MODERNISATION OF EXISTING HOSPITALS
Free (open access)
239 - 246
Progress in medicine and development of medical technologies directly affect the evolution of methods for treating patients in hospitals. The main task of 19th-century hospitals was patient care and nursing, while the aim of hospitals today is to diagnose and treat patients effectively in the shortest time possible. The changes which are taking place in methods of treatment affect the functional-spatial layout of hospitals. This means, in the case of existing hospitals, that it is necessary to perform regular modernisations. Modernisation is connected with the functioning of every single hospital – assuming that medical equipment has to be replaced approximately every 10 years, it is possible that in the hospitals which were built only a dozen years ago it will be necessary to modernise certain units. As hospitals are among the buildings which are the most complex ones, both functionally and technologically, their modernisation is also a complicated and difficult process. Modernisation makes it necessary to take into consideration a number of requirements, which are sometimes difficult to reconcile, such as those connected with medical procedures, legal provisions and regulations, welfare of patients, as well as protection of historic substance in the case of historic hospitals. The oldest hospitals still functioning in Poland date back to the turn of the 20th century. Hospitals built in the second half of the 20th century constitute the second, largest group. This paper analyses the most significant features of hospitals, depending on their age, as well as the changes to which the most important hospital units are subjected. It discusses the possibilities and ways of modernising both historic hospitals and those which were built since the 1950s. The summary attempts to answer the question whether it is possible to find a universal methodology for modernising existing hospitals.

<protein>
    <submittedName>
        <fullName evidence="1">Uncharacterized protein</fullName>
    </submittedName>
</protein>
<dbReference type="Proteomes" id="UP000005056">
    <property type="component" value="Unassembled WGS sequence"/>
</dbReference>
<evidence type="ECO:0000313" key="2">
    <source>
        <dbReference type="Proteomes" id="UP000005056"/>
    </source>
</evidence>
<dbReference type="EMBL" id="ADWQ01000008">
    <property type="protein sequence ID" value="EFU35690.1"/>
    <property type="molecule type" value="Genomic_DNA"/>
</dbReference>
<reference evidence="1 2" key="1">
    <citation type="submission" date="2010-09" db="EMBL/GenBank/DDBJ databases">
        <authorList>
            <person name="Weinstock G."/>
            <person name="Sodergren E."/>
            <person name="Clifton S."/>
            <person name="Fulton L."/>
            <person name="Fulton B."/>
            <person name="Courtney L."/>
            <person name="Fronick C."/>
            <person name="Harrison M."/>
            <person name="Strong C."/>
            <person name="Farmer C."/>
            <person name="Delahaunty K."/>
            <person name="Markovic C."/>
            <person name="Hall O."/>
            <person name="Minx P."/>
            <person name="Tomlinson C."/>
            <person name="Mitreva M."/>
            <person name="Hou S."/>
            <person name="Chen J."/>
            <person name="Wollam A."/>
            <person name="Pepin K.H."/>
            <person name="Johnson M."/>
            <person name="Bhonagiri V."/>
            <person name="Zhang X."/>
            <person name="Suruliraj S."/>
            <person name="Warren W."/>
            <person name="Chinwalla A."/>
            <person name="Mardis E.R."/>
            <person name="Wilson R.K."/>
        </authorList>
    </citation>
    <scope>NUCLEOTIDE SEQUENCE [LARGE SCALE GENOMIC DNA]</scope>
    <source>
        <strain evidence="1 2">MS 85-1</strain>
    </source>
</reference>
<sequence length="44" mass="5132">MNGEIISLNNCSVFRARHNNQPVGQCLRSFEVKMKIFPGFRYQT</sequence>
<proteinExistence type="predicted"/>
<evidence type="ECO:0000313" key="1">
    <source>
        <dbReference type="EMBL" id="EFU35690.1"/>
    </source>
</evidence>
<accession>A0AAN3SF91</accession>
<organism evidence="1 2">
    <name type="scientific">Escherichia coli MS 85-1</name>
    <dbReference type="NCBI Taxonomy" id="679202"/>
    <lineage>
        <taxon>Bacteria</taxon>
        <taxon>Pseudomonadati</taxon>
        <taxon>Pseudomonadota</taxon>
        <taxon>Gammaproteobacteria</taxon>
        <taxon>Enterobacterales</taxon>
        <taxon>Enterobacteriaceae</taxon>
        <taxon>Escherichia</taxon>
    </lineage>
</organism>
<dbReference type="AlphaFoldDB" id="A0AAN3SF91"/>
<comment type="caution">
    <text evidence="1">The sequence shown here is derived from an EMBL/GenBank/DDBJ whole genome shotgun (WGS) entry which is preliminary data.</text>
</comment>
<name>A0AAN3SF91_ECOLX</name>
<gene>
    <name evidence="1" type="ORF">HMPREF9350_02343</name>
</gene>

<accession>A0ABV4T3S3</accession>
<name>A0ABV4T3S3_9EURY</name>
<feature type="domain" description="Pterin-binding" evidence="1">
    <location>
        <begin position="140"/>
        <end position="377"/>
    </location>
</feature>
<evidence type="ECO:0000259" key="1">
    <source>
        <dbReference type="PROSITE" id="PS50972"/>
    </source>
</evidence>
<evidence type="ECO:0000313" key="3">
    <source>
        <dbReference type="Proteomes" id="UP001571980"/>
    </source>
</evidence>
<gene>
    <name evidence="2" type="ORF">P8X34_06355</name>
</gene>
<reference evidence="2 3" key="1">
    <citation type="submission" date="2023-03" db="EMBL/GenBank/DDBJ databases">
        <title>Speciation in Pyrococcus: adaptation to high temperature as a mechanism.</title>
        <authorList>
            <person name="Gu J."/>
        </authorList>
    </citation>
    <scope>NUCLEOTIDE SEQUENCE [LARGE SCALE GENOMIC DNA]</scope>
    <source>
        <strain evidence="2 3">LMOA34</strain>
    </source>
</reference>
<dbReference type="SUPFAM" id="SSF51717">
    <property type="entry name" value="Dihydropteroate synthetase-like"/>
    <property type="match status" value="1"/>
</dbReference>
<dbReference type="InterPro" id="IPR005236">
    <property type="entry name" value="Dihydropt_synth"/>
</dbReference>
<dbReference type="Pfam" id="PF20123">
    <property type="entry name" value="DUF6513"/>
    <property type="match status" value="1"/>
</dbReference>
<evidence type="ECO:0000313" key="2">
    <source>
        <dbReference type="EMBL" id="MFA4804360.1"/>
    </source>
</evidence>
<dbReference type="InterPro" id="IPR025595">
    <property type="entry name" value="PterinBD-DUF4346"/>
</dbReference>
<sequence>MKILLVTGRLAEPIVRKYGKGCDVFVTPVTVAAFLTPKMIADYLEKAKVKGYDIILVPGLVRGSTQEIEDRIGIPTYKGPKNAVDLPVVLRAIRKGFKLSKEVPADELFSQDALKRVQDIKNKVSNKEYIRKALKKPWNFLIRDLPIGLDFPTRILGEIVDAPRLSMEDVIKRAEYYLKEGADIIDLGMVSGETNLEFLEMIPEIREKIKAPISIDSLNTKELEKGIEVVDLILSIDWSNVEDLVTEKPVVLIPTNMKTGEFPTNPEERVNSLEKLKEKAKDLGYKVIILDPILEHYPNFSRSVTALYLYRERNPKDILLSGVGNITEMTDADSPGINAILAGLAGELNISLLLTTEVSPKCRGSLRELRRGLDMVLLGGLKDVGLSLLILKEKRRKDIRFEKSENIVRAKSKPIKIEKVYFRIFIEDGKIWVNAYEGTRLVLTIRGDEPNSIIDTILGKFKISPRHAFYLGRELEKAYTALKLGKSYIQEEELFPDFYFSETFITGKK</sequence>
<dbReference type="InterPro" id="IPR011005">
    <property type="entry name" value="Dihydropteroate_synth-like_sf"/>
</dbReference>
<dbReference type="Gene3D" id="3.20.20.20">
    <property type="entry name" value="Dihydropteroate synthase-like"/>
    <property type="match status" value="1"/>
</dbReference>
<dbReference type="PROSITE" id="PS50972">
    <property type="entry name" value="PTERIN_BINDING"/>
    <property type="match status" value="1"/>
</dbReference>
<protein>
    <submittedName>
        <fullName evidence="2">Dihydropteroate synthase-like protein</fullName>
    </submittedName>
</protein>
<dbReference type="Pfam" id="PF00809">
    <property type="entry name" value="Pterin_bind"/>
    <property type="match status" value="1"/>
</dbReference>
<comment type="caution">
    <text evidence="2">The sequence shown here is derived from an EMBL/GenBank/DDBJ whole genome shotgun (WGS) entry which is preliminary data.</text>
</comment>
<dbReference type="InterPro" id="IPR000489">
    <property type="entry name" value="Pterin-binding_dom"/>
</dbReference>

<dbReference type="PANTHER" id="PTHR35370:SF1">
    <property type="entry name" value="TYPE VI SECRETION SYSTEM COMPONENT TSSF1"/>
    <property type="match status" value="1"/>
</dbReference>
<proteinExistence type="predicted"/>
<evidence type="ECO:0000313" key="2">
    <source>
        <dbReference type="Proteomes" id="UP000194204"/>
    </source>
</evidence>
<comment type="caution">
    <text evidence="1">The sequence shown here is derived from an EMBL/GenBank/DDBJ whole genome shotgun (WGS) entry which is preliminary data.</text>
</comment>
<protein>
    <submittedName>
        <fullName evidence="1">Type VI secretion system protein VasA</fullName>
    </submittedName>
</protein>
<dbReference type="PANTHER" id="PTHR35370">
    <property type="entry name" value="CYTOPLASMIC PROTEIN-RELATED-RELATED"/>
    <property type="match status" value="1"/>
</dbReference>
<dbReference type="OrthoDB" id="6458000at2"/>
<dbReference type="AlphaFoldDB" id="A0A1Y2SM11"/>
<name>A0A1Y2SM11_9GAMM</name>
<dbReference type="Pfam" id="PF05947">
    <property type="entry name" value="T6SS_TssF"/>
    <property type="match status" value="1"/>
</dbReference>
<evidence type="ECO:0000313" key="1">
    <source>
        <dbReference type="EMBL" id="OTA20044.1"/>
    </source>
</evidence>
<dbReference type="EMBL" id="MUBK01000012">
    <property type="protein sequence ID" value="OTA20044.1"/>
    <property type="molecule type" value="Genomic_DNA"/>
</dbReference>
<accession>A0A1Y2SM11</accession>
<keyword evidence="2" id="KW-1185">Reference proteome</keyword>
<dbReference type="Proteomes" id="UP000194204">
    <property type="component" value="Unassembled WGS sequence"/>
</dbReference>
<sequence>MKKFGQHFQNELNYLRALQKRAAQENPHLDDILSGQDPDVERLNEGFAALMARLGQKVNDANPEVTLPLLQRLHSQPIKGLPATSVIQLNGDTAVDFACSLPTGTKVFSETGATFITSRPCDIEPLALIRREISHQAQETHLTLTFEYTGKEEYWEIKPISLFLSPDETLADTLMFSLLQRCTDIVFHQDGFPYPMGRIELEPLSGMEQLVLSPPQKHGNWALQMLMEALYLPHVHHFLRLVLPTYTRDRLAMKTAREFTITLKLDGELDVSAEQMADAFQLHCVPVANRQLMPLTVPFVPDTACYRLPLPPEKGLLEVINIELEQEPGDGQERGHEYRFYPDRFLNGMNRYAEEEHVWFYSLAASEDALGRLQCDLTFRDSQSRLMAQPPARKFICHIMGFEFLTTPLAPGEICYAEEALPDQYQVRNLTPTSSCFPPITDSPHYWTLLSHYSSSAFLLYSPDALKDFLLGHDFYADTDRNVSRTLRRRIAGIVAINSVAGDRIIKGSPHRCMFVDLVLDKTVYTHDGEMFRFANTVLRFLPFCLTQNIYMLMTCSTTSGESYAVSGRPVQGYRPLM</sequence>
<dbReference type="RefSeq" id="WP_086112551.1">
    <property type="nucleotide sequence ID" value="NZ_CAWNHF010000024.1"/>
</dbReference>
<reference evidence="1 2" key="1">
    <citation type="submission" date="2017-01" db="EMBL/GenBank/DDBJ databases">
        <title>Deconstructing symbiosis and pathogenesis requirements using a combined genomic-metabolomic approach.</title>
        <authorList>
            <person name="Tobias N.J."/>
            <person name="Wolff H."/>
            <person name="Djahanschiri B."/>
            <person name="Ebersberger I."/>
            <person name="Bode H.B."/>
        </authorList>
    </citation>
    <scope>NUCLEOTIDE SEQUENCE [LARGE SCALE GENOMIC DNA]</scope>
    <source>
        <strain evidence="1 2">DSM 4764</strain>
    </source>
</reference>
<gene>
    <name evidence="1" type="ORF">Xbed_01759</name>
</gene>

hospital architecture, hospital modernisation